I hope you don't mind if there's no recipe today. Truth is, last week was spent mostly out of the kitchen, madly working and then scrambling to pack before my trip out of town (btw, hello from Scotland!). But, I have been spending a lot of time thinking about the photographic process, between getting ready for my BlogHer Food panel on "Finding your visual voice" (with Tami and Aran) and hearing about the Penny de los Santos live-streamed workshop via twitter that I sadly had to miss due to travel arrangements. So, I thought today that I'd share another recipe/how-to of sorts: a behind-the-scenes break-down of my oranges shot above (from this kiwi orange creamsicle post).
This image, the first one I took, was mostly about testing the light, the plate, and the table together with the oranges, as well as adjusting for exposure and aperture settings (shooting manual). It's sort of atypical for me to use a plate like this one--it's a bit too modern and 'clean-cut' for my tastes--but here, I actually quite liked how it contrasted with the extra rustic quality and texture of the wood underneath.
The lighting set-up here is a large window to the right of the table. I didn't use a reflector on the left because I wanted to have some of that shadowing you see from the oranges, to give them dimension. Otherwise, I find globular objects sometimes uninteresting and difficult to shoot/style because they come across flat so easily. Plus, I just like shadows, if you haven't noticed already. :-)
Having two whole oranges on a plate just looked boring and awkward, so here I added two slices of oranges as well as a knife, to give the photo a bit of context. The orange slices also fill in blank space in the bottom left of the plate, while the diagonal knife at the back fills in the negative space up there. Even so, everything is still angled a little off-center on the plate, just so things don't look too symmetrical and, by extension, staged.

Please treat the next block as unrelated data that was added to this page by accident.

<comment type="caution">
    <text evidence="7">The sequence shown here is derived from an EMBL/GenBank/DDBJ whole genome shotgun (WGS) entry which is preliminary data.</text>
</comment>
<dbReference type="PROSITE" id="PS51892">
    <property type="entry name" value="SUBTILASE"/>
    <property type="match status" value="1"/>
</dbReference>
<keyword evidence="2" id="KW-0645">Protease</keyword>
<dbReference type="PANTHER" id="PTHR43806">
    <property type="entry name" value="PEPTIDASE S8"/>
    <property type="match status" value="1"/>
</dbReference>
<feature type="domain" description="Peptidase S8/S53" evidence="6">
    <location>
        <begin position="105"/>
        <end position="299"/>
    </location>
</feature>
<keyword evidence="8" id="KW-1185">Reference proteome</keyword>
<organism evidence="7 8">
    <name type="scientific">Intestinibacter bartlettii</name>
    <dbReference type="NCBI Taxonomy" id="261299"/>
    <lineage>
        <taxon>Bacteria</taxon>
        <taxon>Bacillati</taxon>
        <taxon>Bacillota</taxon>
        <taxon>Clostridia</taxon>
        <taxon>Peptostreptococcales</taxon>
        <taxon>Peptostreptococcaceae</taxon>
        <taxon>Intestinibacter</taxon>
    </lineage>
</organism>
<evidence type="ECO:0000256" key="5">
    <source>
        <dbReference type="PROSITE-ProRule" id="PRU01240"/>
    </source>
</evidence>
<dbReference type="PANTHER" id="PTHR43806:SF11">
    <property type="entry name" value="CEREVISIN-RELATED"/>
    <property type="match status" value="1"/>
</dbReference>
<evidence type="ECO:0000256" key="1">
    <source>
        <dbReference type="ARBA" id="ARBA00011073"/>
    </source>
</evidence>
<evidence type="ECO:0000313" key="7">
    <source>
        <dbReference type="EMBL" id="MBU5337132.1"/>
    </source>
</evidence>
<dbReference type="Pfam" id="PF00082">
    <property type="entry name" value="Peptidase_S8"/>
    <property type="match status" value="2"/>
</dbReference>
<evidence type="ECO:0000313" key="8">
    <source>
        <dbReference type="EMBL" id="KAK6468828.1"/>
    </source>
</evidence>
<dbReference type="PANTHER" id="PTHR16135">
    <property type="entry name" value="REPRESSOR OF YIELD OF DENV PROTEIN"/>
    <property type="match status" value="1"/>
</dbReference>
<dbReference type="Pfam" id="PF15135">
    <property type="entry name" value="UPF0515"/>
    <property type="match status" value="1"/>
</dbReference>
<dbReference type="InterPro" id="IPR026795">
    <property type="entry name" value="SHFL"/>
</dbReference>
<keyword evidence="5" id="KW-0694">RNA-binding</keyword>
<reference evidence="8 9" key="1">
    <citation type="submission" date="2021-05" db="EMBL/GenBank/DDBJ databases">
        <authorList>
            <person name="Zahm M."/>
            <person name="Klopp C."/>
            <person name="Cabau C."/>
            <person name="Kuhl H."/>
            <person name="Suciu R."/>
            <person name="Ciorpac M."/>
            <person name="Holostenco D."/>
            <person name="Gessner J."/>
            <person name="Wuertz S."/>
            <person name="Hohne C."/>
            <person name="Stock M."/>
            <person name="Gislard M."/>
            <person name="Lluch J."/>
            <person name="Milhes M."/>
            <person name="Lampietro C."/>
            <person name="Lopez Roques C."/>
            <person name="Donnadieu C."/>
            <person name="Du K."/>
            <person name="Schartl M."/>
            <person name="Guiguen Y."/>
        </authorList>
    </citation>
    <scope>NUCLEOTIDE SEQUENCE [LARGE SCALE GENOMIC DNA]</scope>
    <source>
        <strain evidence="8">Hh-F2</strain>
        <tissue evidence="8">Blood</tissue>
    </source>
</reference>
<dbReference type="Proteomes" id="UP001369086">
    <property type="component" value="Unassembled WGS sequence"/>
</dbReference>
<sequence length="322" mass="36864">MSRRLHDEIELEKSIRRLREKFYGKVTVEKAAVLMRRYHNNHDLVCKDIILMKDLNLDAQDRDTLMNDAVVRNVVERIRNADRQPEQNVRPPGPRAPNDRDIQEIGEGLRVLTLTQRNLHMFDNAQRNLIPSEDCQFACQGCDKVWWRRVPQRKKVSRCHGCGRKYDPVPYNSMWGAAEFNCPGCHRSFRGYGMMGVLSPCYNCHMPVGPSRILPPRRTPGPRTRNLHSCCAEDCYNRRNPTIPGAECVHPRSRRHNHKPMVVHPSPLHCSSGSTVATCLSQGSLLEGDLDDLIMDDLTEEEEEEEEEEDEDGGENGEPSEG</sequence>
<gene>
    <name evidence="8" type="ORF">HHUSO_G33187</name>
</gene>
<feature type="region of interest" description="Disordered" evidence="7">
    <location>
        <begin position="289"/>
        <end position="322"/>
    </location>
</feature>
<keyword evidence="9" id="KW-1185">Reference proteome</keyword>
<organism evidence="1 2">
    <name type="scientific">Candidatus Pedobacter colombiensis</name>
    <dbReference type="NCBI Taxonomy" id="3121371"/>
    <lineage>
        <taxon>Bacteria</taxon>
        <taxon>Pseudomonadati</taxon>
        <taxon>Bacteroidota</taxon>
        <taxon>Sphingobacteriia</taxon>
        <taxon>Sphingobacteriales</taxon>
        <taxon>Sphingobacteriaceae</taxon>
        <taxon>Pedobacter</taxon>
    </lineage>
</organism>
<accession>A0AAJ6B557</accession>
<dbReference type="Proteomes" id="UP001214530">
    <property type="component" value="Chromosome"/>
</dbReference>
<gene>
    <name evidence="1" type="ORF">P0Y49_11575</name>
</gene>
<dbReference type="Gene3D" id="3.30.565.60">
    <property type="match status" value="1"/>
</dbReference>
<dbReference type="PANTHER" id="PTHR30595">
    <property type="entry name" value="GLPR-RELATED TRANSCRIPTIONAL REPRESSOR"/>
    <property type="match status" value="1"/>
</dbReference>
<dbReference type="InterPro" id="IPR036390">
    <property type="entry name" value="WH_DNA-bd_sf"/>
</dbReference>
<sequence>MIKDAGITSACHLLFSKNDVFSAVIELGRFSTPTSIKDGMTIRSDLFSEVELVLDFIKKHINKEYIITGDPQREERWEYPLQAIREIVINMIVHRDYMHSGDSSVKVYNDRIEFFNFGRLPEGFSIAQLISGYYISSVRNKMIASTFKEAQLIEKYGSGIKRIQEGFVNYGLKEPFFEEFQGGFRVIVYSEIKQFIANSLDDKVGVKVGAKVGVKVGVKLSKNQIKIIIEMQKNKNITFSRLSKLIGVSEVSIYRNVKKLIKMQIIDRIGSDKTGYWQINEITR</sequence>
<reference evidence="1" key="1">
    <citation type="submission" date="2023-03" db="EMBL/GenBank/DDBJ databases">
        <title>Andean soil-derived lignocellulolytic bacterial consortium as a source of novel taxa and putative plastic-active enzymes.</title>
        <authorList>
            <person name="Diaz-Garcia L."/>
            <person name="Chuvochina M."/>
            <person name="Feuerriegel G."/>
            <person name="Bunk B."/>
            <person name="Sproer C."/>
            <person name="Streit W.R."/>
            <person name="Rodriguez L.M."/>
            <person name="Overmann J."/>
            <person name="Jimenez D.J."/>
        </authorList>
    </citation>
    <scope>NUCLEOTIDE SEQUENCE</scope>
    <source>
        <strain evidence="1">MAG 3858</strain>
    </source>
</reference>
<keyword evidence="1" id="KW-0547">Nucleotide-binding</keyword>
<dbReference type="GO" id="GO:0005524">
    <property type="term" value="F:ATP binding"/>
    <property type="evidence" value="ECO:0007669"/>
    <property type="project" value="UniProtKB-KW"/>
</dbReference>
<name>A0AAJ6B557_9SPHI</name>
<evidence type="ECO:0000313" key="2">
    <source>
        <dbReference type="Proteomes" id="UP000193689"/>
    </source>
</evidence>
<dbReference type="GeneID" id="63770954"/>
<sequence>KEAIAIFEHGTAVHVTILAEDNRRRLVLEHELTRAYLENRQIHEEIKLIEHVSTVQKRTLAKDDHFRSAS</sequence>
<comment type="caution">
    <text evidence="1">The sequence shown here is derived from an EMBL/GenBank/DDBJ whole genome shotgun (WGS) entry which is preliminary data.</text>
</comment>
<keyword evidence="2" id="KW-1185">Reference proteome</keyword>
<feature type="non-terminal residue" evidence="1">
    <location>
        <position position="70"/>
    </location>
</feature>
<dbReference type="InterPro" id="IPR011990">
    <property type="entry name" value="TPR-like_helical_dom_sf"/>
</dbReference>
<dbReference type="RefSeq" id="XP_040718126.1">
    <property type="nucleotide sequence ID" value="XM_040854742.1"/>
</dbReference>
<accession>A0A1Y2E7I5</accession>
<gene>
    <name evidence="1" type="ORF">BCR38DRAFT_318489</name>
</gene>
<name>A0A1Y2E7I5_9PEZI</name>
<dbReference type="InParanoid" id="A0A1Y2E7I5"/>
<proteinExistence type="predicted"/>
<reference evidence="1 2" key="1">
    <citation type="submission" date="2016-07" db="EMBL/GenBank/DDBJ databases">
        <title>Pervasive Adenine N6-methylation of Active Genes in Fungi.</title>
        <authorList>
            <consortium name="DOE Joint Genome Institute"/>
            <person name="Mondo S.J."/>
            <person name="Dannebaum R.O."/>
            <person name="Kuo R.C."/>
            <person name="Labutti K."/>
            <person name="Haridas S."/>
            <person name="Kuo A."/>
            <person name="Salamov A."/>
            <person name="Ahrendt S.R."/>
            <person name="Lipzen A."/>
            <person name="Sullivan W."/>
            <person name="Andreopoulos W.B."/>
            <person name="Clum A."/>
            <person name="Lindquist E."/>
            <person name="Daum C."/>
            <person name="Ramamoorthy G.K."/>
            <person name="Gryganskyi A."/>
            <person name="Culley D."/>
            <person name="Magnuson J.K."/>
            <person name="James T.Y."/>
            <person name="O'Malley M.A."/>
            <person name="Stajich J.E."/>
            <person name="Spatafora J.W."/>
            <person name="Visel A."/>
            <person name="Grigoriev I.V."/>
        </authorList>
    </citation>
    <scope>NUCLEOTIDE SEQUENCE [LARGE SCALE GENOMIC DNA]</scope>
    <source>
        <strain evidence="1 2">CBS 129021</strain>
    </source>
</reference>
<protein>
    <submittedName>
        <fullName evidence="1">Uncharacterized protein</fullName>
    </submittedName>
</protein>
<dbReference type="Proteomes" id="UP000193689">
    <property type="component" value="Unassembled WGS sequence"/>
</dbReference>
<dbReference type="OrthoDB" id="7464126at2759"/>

What I still wasn't satisfied with in photo  above was that the bright lighting in the upper right hand corner distracts from the focus on the oranges. One thing I'm constantly thinking about is where I want to guide the viewer's eye in a photo, and I want to make it as unambiguous as possible where they should focus and look first before taking in the rest of the image. So here, in photo , I used a scrim to block out some of the light shining on the back of the table behind the oranges--sort of like a vignetting effect.
(Note: the first try with the scrim made the back quite dark, which I'm also not so happy with, but I fixed this in later shots.)
Since I was going for a sort of vignetting effect with the lighting, I wanted to block out some of the light in front of the plate, too, so here's the lighting set-up I ended up with. I think of this as "narrowing the aperture" of the window to control exactly where the light falls.
Once the lighting was set up, I could focus on the actual plate. Once again, the two full, uncut, globular oranges were just sort of awkward, especially when accompanied by two orange slices: where did those two slices come from, for instance, if both oranges on the plate were uncut? Instead, I switched out one of the full oranges for a half, keeping the prettier of the two full oranges in the back.
I angled the half orange towards the light so that the light would fall onto the open face side, which is the interesting part that you want to look at, and create shadows on the underside. (akin to how you might turn someone's face towards the light in a portrait and create shadows only on certain parts of their face and neck.)
Looking at photo , I still found the foreground and background table to be too distracting to the eye: i.e., there's just too much negative space that detracts from the photo rather than adding any interest. My original intention was to crop photo  in post-processing to a square, since I liked how the square-format shot turned out using Instagram. (tip: iPhone makes a great shot-previewer, if you will.)
Another way that I tried to limit the foreground and background excess space was to try a landscape framing rather than a portrait one, which ended up working well because it didn't cramp the plate so tightly as the portrait framing did. This is the final raw image straight from the camera.
[ISO 200, f/2.8, 1/250 sec]
Finally, I don't usually do much post processing to my images, but I do like to increase the contrast, which enhances the distinction between the lights and the shadows.
...and there's the final product!